In the ordinary case where the purchase money for property is paid by one and the legal title is taken in the name of another, a resulting trust arises at once by operation of law in favor of the person paying the money, this result following the natural presumption that a purchase will inure to him who furnishes the purchase price. There is an exception to this general rule when the purchaser takes the conveyance in the name of his wife. In such cases the transaction is regarded prima facie as a settlement upon the grantee. In the present case, the court did not find that the plaintiff by taking title to the property he purchased, in the name of his wife, made a gift of it to her. The question of intent was one of fact for determination by the court, and its failure to find that the transaction was a gift conclusively determines the matter. Waiver is the intentional relinquishment of a known right; it involves two elements, an intentional relinquishment and knowledge of one's rights. Upon the facts, held that plaintiff had knowledge of his rights in the property, that his conduct subsequently was strongly indicative of his intention that his interest therein be limited to such rights as should come to him as his wife's surviving husband, and that the court did not err in concluding that the plaintiff waived his right to any resulting trust. A constructive trust in land may arise if there is some element of fraud or bad faith which makes it inequitable that the person committing the fraud or acting in bad faith should hold the legal title absolutely and discharged of any trust. An intentional false and fraudulent verbal promise to begin with, obtaining the conveyance, is essential. A mere subsequent repudiation of the verbal promise is not enough. The recital of a valuable consideration in a deed is sufficient to rebut any claim of trust resulting at the time the deed was made, in favor of the grantor. The verbal agreement that if plaintiff would have his brother W (to whom plaintiff had quitclaimed his interest) convey the one-third interest in the property which plaintiff had received from his wife's estate, to the defendants, he would be permitted to occupy it during the rest of his life, followed by a quitclaim deed of that interest, was not enforceable because of the statute of frauds, and there was no resulting trust in favor of plaintiff.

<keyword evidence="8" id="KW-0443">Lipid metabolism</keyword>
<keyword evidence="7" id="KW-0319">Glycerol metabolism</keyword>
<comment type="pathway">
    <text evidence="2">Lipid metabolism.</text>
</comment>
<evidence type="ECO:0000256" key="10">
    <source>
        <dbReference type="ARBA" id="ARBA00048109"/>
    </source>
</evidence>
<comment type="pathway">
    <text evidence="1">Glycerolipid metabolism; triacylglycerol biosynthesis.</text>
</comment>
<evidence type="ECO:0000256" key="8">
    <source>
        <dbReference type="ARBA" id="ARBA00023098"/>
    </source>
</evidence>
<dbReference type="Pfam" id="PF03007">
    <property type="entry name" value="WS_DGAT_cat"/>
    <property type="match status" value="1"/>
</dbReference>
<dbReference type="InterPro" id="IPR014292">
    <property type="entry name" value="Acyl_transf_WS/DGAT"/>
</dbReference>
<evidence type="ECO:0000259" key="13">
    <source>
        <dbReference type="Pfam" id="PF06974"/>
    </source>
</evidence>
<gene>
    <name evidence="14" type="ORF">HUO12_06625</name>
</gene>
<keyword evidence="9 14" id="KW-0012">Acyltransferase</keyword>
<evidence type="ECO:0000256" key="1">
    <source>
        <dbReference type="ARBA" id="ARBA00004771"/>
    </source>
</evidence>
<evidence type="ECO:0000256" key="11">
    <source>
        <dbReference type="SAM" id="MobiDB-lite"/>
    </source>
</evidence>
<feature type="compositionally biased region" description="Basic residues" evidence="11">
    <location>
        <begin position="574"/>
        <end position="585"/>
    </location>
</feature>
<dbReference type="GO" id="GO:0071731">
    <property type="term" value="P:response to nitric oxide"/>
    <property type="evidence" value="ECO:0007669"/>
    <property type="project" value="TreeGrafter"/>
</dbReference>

Argued January 10th, 1936